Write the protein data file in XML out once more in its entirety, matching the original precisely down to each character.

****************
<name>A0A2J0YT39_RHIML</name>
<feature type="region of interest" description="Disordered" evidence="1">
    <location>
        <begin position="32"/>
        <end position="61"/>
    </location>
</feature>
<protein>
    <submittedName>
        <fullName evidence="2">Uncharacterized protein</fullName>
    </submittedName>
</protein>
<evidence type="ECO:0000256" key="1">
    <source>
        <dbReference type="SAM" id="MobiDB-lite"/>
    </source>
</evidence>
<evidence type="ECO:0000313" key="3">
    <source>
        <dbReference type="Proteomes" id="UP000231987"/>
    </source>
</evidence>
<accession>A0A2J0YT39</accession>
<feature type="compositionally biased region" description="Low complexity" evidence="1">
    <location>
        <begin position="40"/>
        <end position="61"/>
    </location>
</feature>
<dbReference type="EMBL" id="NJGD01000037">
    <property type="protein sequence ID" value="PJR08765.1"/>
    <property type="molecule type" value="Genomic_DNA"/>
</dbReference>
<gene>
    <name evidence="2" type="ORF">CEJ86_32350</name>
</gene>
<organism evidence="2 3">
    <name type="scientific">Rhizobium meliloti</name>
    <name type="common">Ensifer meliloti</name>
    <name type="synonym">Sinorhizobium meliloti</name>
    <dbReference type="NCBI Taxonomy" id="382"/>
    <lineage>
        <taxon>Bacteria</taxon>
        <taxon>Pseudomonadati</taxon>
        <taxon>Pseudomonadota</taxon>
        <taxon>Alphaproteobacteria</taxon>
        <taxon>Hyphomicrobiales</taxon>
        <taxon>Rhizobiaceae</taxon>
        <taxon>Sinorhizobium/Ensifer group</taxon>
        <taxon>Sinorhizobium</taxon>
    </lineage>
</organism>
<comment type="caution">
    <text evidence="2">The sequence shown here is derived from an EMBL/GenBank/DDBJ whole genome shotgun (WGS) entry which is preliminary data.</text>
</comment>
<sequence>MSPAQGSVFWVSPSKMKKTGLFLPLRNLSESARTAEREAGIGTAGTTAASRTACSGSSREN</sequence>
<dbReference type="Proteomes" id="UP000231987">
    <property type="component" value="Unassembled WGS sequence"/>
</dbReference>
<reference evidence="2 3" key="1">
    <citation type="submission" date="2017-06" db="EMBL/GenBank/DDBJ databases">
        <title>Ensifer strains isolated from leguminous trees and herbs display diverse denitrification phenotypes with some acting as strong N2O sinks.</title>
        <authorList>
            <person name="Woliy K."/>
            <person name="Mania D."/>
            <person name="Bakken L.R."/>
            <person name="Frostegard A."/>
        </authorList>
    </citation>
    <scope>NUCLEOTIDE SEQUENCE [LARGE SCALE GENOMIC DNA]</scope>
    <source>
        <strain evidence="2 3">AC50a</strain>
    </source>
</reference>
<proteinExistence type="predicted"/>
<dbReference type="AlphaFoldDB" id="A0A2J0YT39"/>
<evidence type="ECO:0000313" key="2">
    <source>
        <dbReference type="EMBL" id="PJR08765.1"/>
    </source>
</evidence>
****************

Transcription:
<name>A0A2J0YT39_RHIML</name>
<feature type="region of interest" description="Disordered" evidence="1">
    <location>
        <begin position="32"/>
        <end position="61"/>
    </location>
</feature>
<protein>
    <submittedName>
        <fullName evidence="2">Uncharacterized protein</fullName>
    </submittedName>
</protein>
<evidence type="ECO:0000256" key="1">
    <source>
        <dbReference type="SAM" id="MobiDB-lite"/>
    </source>
</evidence>
<evidence type="ECO:0000313" key="3">
    <source>
        <dbReference type="Proteomes" id="UP000231987"/>
    </source>
</evidence>
<accession>A0A2J0YT39</accession>
<feature type="compositionally biased region" description="Low complexity" evidence="1">
    <location>
        <begin position="40"/>
        <end position="61"/>
    </location>
</feature>
<dbReference type="EMBL" id="NJGD01000037">
    <property type="protein sequence ID" value="PJR08765.1"/>
    <property type="molecule type" value="Genomic_DNA"/>
</dbReference>
<gene>
    <name evidence="2" type="ORF">CEJ86_32350</name>
</gene>
<organism evidence="2 3">
    <name type="scientific">Rhizobium meliloti</name>
    <name type="common">Ensifer meliloti</name>
    <name type="synonym">Sinorhizobium meliloti</name>
    <dbReference type="NCBI Taxonomy" id="382"/>
    <lineage>
        <taxon>Bacteria</taxon>
        <taxon>Pseudomonadati</taxon>
        <taxon>Pseudomonadota</taxon>
        <taxon>Alphaproteobacteria</taxon>
        <taxon>Hyphomicrobiales</taxon>
        <taxon>Rhizobiaceae</taxon>
        <taxon>Sinorhizobium/Ensifer group</taxon>
        <taxon>Sinorhizobium</taxon>
    </lineage>
</organism>
<comment type="caution">
    <text evidence="2">The sequence shown here is derived from an EMBL/GenBank/DDBJ whole genome shotgun (WGS) entry which is preliminary data.</text>
</comment>
<sequence>MSPAQGSVFWVSPSKMKKTGLFLPLRNLSESARTAEREAGIGTAGTTAASRTACSGSSREN</sequence>
<dbReference type="Proteomes" id="UP000231987">
    <property type="component" value="Unassembled WGS sequence"/>
</dbReference>
<reference evidence="2 3" key="1">
    <citation type="submission" date="2017-06" db="EMBL/GenBank/DDBJ databases">
        <title>Ensifer strains isolated from leguminous trees and herbs display diverse denitrification phenotypes with some acting as strong N2O sinks.</title>
        <authorList>
            <person name="Woliy K."/>
            <person name="Mania D."/>
            <person name="Bakken L.R."/>
            <person name="Frostegard A."/>
        </authorList>
    </citation>
    <scope>NUCLEOTIDE SEQUENCE [LARGE SCALE GENOMIC DNA]</scope>
    <source>
        <strain evidence="2 3">AC50a</strain>
    </source>
</reference>
<proteinExistence type="predicted"/>
<dbReference type="AlphaFoldDB" id="A0A2J0YT39"/>
<evidence type="ECO:0000313" key="2">
    <source>
        <dbReference type="EMBL" id="PJR08765.1"/>
    </source>
</evidence>